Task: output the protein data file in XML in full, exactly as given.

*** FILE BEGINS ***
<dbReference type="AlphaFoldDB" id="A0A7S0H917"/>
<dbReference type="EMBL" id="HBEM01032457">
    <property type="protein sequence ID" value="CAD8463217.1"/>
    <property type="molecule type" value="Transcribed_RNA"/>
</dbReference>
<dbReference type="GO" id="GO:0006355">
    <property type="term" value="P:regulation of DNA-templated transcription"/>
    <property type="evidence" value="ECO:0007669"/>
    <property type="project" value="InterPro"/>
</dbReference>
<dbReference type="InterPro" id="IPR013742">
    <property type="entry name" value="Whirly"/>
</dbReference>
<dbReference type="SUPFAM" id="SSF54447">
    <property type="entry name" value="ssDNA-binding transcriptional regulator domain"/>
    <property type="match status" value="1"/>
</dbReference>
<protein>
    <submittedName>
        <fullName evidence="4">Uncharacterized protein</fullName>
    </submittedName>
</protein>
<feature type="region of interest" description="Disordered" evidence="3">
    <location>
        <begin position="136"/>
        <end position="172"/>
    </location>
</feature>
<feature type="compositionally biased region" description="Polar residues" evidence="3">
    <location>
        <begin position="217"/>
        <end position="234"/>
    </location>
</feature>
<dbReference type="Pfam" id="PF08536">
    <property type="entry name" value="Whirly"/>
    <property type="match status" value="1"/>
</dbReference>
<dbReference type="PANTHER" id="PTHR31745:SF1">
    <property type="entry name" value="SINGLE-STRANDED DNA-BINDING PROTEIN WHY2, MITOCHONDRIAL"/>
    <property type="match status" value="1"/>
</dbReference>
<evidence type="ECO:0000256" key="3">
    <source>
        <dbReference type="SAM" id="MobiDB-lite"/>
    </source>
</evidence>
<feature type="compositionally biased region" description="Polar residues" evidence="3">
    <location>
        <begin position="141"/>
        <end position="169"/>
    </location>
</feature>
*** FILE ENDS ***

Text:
<dbReference type="AlphaFoldDB" id="A0A7S0H917"/>
<dbReference type="EMBL" id="HBEM01032457">
    <property type="protein sequence ID" value="CAD8463217.1"/>
    <property type="molecule type" value="Transcribed_RNA"/>
</dbReference>
<dbReference type="GO" id="GO:0006355">
    <property type="term" value="P:regulation of DNA-templated transcription"/>
    <property type="evidence" value="ECO:0007669"/>
    <property type="project" value="InterPro"/>
</dbReference>
<dbReference type="InterPro" id="IPR013742">
    <property type="entry name" value="Whirly"/>
</dbReference>
<dbReference type="SUPFAM" id="SSF54447">
    <property type="entry name" value="ssDNA-binding transcriptional regulator domain"/>
    <property type="match status" value="1"/>
</dbReference>
<protein>
    <submittedName>
        <fullName evidence="4">Uncharacterized protein</fullName>
    </submittedName>
</protein>
<feature type="region of interest" description="Disordered" evidence="3">
    <location>
        <begin position="136"/>
        <end position="172"/>
    </location>
</feature>
<feature type="compositionally biased region" description="Polar residues" evidence="3">
    <location>
        <begin position="217"/>
        <end position="234"/>
    </location>
</feature>
<dbReference type="Pfam" id="PF08536">
    <property type="entry name" value="Whirly"/>
    <property type="match status" value="1"/>
</dbReference>
<dbReference type="PANTHER" id="PTHR31745:SF1">
    <property type="entry name" value="SINGLE-STRANDED DNA-BINDING PROTEIN WHY2, MITOCHONDRIAL"/>
    <property type="match status" value="1"/>
</dbReference>
<evidence type="ECO:0000256" key="3">
    <source>
        <dbReference type="SAM" id="MobiDB-lite"/>
    </source>
</evidence>
<feature type="compositionally biased region" description="Polar residues" evidence="3">
    <location>
        <begin position="141"/>
        <end position="169"/>
    </location>
</feature>